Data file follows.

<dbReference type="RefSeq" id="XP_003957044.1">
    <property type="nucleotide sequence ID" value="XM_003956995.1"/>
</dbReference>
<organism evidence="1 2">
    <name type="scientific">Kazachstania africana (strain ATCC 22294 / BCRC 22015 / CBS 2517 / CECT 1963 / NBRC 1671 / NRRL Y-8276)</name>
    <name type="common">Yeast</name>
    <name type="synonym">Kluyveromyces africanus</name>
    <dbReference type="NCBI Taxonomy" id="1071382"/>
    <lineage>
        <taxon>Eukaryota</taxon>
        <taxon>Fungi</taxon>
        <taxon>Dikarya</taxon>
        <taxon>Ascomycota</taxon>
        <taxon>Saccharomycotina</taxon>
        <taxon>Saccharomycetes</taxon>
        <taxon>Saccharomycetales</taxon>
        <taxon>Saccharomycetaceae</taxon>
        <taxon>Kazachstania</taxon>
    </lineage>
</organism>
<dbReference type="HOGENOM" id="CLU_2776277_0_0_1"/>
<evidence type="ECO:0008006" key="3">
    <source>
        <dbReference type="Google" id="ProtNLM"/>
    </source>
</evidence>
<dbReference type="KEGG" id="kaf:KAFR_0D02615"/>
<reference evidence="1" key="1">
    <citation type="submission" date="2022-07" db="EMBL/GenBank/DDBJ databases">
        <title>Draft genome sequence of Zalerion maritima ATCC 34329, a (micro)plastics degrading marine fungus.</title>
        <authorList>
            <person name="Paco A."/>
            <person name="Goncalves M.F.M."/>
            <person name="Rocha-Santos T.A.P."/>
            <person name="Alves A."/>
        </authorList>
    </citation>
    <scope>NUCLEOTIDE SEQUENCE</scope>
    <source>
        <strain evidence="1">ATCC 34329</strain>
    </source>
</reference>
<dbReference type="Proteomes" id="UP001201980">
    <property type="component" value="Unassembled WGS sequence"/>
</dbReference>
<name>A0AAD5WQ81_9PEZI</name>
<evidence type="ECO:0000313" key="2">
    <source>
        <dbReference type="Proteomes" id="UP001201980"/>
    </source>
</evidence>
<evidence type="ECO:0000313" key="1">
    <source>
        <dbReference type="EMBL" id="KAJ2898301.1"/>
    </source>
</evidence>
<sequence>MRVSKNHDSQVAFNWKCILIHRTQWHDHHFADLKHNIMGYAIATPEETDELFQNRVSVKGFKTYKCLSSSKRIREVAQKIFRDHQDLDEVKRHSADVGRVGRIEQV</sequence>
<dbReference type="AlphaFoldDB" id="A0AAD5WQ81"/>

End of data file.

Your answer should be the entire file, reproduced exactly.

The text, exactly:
<dbReference type="RefSeq" id="XP_003957044.1">
    <property type="nucleotide sequence ID" value="XM_003956995.1"/>
</dbReference>
<organism evidence="1 2">
    <name type="scientific">Kazachstania africana (strain ATCC 22294 / BCRC 22015 / CBS 2517 / CECT 1963 / NBRC 1671 / NRRL Y-8276)</name>
    <name type="common">Yeast</name>
    <name type="synonym">Kluyveromyces africanus</name>
    <dbReference type="NCBI Taxonomy" id="1071382"/>
    <lineage>
        <taxon>Eukaryota</taxon>
        <taxon>Fungi</taxon>
        <taxon>Dikarya</taxon>
        <taxon>Ascomycota</taxon>
        <taxon>Saccharomycotina</taxon>
        <taxon>Saccharomycetes</taxon>
        <taxon>Saccharomycetales</taxon>
        <taxon>Saccharomycetaceae</taxon>
        <taxon>Kazachstania</taxon>
    </lineage>
</organism>
<dbReference type="HOGENOM" id="CLU_2776277_0_0_1"/>
<evidence type="ECO:0008006" key="3">
    <source>
        <dbReference type="Google" id="ProtNLM"/>
    </source>
</evidence>
<dbReference type="KEGG" id="kaf:KAFR_0D02615"/>
<reference evidence="1" key="1">
    <citation type="submission" date="2022-07" db="EMBL/GenBank/DDBJ databases">
        <title>Draft genome sequence of Zalerion maritima ATCC 34329, a (micro)plastics degrading marine fungus.</title>
        <authorList>
            <person name="Paco A."/>
            <person name="Goncalves M.F.M."/>
            <person name="Rocha-Santos T.A.P."/>
            <person name="Alves A."/>
        </authorList>
    </citation>
    <scope>NUCLEOTIDE SEQUENCE</scope>
    <source>
        <strain evidence="1">ATCC 34329</strain>
    </source>
</reference>
<dbReference type="Proteomes" id="UP001201980">
    <property type="component" value="Unassembled WGS sequence"/>
</dbReference>
<name>A0AAD5WQ81_9PEZI</name>
<evidence type="ECO:0000313" key="2">
    <source>
        <dbReference type="Proteomes" id="UP001201980"/>
    </source>
</evidence>
<evidence type="ECO:0000313" key="1">
    <source>
        <dbReference type="EMBL" id="KAJ2898301.1"/>
    </source>
</evidence>
<sequence>MRVSKNHDSQVAFNWKCILIHRTQWHDHHFADLKHNIMGYAIATPEETDELFQNRVSVKGFKTYKCLSSSKRIREVAQKIFRDHQDLDEVKRHSADVGRVGRIEQV</sequence>
<dbReference type="AlphaFoldDB" id="A0AAD5WQ81"/>